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What tips can you give to take the pain out of a teen move?

Cookies & Milk Moving is a difficult transition for anyone, let alone a teenager who is already grappling with the acne, voice changes, teen love and peer pressure.

Here are some savvy steps parents can take to help teenagers make a move with the least amount of stress.
  • Good timing can be everything.

  • Ask your teens for input on upcoming important events. If possible, plan the move to coincide with a natural transition like the end of soccer season or after the violin recital.
  • Include the teen in the home search.

  • Tour schools, parks and athletic centers while house hunting. Your home choice could center around your teens' activities. Bring teens along on house-hunting trips so they can help choose the next home and, more importantly, so they can see how the locals dress and get a feel for the school and recreation programs.
  • Collect as much information as possible.

  • Arrange for a copy of the school newspaper to check activities, sports, and cultural programs. Involve them in the moving and resettling plans. Ask them to navigate the Internet and collect information about the new town, schools, houses, maps – and share what they find.
  • Visit the new school to observe how students dress.

  • Remember, it is important to teens to be fashionable. Consider checking out the malls if a quick wardrobe update is in order and in the budget.
  • Investigate your new area.

  • Zero in on places and things of special interest to your children (such as ice rinks, malls, ball fields, bike paths).
  • Do some pre-move legwork.

  • Contact the new school for timely information on the transfer of credits and registration dates as well as deadlines for joining team sports, dramatics, etc.
  • Keep in touch with friends.

  • Reassure the kids they will be able to call and visit their old friends. Arrange a return visit to give the teen something to look forward to.
  • Be empathetic.

  • It’s tough to be uprooted in the teen years. Listen to your child’s concerns and talk them over. Be understanding, and share your own feelings. The whole family may be a bit sad, but be positive about new opportunities and a fresh start. Communicate frequently about feelings, and give your teens control over their stuff, if possible.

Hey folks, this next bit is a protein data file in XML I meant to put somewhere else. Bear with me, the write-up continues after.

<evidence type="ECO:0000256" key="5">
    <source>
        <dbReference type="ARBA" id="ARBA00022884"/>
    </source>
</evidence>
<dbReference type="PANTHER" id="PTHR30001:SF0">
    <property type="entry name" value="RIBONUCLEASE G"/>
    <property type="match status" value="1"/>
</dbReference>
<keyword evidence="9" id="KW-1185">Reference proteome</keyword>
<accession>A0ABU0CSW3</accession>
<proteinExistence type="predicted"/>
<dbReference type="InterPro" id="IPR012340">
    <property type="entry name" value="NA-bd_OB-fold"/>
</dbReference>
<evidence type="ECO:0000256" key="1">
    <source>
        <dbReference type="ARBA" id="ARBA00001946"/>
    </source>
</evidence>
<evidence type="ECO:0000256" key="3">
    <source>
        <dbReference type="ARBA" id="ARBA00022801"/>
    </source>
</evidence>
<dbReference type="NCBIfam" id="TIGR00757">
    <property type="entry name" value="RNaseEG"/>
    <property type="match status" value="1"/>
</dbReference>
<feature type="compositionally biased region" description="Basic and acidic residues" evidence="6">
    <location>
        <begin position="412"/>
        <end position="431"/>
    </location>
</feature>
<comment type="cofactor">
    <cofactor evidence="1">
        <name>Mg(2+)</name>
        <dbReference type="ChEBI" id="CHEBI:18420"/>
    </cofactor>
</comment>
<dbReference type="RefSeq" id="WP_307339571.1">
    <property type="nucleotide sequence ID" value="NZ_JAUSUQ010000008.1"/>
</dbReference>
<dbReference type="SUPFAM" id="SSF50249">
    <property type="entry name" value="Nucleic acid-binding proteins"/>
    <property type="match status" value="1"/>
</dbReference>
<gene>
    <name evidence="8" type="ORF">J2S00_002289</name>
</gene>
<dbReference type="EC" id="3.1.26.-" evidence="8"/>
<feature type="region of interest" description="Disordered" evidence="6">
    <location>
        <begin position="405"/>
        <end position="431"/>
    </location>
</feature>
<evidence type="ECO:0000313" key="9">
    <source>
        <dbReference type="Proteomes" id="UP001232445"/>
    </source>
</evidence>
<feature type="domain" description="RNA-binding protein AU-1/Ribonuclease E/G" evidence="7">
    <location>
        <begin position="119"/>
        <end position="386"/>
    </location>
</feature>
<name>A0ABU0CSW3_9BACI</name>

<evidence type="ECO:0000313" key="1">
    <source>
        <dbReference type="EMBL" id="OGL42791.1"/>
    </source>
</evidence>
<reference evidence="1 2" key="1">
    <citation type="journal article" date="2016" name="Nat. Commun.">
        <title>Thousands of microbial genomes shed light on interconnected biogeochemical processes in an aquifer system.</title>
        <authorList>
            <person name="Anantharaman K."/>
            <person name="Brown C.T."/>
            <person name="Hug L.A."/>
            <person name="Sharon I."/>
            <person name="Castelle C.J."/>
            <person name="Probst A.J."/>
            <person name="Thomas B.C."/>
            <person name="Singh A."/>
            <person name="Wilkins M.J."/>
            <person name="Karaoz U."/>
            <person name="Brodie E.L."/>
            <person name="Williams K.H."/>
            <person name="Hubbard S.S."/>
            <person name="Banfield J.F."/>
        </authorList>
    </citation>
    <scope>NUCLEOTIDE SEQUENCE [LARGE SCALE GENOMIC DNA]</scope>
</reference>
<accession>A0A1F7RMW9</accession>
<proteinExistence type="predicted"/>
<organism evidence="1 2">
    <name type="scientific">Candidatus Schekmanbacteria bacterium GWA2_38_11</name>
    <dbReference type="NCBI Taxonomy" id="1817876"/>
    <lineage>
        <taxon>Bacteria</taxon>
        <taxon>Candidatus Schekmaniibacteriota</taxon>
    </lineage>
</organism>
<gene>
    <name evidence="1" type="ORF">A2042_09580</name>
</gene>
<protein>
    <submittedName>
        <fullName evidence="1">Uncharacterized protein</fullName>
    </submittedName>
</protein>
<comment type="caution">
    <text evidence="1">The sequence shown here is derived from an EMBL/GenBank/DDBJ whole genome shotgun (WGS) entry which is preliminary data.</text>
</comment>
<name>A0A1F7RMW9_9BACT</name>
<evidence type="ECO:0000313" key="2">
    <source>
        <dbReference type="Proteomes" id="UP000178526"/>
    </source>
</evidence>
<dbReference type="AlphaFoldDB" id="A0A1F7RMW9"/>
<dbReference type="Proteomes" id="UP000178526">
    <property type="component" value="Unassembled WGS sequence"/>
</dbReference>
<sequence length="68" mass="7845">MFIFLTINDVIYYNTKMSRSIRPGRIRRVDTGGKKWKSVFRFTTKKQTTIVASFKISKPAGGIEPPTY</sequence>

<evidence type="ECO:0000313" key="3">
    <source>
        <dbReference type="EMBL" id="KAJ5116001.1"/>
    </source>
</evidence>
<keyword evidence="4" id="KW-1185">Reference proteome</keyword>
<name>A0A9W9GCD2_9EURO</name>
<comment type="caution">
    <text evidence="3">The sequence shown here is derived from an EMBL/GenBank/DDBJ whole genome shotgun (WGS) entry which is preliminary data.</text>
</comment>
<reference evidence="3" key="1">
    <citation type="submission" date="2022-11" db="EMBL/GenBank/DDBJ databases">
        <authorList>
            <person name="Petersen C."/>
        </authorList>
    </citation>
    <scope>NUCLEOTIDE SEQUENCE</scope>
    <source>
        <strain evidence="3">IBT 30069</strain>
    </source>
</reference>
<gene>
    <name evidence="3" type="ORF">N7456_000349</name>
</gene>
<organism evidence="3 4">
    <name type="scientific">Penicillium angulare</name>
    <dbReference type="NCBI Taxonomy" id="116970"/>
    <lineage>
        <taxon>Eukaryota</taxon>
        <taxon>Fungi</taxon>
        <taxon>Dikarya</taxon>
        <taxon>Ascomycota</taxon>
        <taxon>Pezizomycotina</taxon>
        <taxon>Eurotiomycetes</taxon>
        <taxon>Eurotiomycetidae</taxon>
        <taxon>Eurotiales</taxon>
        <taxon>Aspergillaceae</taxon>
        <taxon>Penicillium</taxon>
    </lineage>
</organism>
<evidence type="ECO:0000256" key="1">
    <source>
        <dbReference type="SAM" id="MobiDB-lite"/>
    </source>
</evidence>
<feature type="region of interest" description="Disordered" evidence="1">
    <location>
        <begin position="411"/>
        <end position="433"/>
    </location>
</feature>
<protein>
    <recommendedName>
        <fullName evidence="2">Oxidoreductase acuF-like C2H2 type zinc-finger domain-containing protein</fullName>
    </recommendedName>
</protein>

• Maintain family rituals and structure.

  • Moving poses special challenges for ever-vulnerable teenagers. Typically, the further along in high school a teen is, the more difficult the move. When a friend moves away, those left behind suffer a loss, but they still have each other, familiar routines and places and a common culture. Not so for the teen who relocates. That teen loses most support systems – except the family – at a time when the teen is often trying to become more independent of the family. Since many teens in the new town will have already established long-term relationships with their peers, a new teen moving into the area may find it hard to make friends. This is especially true if the newcomer is not at his or her best – grieving the loss of the old life, perhaps, or depressed or angry about the move. Take the opportunity to strengthen family ties by encouraging family members to support each other through continued family rituals and structure.
Enlist the support of professionals who can help you and your family achieve the best move possible. Call or e-mail us or click on "Ask Your Own Questions."
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STRESS BUSTERS How To Minimize The Worries Of Moving
PETS TO GO Plan A Safe, Comfortable Move For Your Pets
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SMOOTH A Dozen Ways To Plan The Perfect Relocation
LINGO 101 Money-Saving Glossary To Key Moving Terms
FAMILY MOVE Tips For House Hunting With The Kids
TIMING Seven Buying And Selling Secrets To Know Before You Relocate
INSPECTIONS Smart Strategies To Make A Home Inspection Work For You
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